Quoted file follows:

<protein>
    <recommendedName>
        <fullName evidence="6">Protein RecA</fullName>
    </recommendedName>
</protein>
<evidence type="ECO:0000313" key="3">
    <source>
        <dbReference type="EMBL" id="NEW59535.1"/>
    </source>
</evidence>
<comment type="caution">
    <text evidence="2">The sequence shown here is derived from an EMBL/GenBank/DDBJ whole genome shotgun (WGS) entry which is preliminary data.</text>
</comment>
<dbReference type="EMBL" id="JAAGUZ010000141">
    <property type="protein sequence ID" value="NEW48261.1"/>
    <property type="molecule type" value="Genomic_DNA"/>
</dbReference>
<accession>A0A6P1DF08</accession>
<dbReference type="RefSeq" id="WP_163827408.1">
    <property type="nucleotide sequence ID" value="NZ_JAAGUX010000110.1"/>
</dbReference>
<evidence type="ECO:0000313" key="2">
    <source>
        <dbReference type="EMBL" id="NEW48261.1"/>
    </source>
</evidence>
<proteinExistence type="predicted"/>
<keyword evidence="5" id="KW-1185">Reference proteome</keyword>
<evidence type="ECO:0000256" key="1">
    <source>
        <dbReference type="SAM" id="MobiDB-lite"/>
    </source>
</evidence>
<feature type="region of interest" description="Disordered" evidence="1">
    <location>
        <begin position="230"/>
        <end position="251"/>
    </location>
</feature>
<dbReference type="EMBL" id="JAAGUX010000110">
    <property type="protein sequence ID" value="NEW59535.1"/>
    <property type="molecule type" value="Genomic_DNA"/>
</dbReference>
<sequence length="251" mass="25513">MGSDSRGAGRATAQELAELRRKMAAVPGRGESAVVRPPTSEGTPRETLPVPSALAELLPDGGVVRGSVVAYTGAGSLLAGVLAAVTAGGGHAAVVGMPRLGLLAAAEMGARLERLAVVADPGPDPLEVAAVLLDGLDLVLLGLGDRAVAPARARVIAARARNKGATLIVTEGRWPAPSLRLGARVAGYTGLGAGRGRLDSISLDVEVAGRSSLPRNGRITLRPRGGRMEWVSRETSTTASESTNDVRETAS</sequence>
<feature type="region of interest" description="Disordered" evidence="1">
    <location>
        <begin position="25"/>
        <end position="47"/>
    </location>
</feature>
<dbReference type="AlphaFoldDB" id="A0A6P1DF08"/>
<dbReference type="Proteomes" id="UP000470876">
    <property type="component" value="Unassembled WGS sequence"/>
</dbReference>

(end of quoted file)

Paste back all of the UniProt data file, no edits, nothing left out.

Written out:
<protein>
    <recommendedName>
        <fullName evidence="6">Protein RecA</fullName>
    </recommendedName>
</protein>
<evidence type="ECO:0000313" key="3">
    <source>
        <dbReference type="EMBL" id="NEW59535.1"/>
    </source>
</evidence>
<comment type="caution">
    <text evidence="2">The sequence shown here is derived from an EMBL/GenBank/DDBJ whole genome shotgun (WGS) entry which is preliminary data.</text>
</comment>
<dbReference type="EMBL" id="JAAGUZ010000141">
    <property type="protein sequence ID" value="NEW48261.1"/>
    <property type="molecule type" value="Genomic_DNA"/>
</dbReference>
<accession>A0A6P1DF08</accession>
<dbReference type="RefSeq" id="WP_163827408.1">
    <property type="nucleotide sequence ID" value="NZ_JAAGUX010000110.1"/>
</dbReference>
<evidence type="ECO:0000313" key="2">
    <source>
        <dbReference type="EMBL" id="NEW48261.1"/>
    </source>
</evidence>
<proteinExistence type="predicted"/>
<keyword evidence="5" id="KW-1185">Reference proteome</keyword>
<evidence type="ECO:0000256" key="1">
    <source>
        <dbReference type="SAM" id="MobiDB-lite"/>
    </source>
</evidence>
<feature type="region of interest" description="Disordered" evidence="1">
    <location>
        <begin position="230"/>
        <end position="251"/>
    </location>
</feature>
<dbReference type="EMBL" id="JAAGUX010000110">
    <property type="protein sequence ID" value="NEW59535.1"/>
    <property type="molecule type" value="Genomic_DNA"/>
</dbReference>
<sequence length="251" mass="25513">MGSDSRGAGRATAQELAELRRKMAAVPGRGESAVVRPPTSEGTPRETLPVPSALAELLPDGGVVRGSVVAYTGAGSLLAGVLAAVTAGGGHAAVVGMPRLGLLAAAEMGARLERLAVVADPGPDPLEVAAVLLDGLDLVLLGLGDRAVAPARARVIAARARNKGATLIVTEGRWPAPSLRLGARVAGYTGLGAGRGRLDSISLDVEVAGRSSLPRNGRITLRPRGGRMEWVSRETSTTASESTNDVRETAS</sequence>
<feature type="region of interest" description="Disordered" evidence="1">
    <location>
        <begin position="25"/>
        <end position="47"/>
    </location>
</feature>
<dbReference type="AlphaFoldDB" id="A0A6P1DF08"/>
<dbReference type="Proteomes" id="UP000470876">
    <property type="component" value="Unassembled WGS sequence"/>
</dbReference>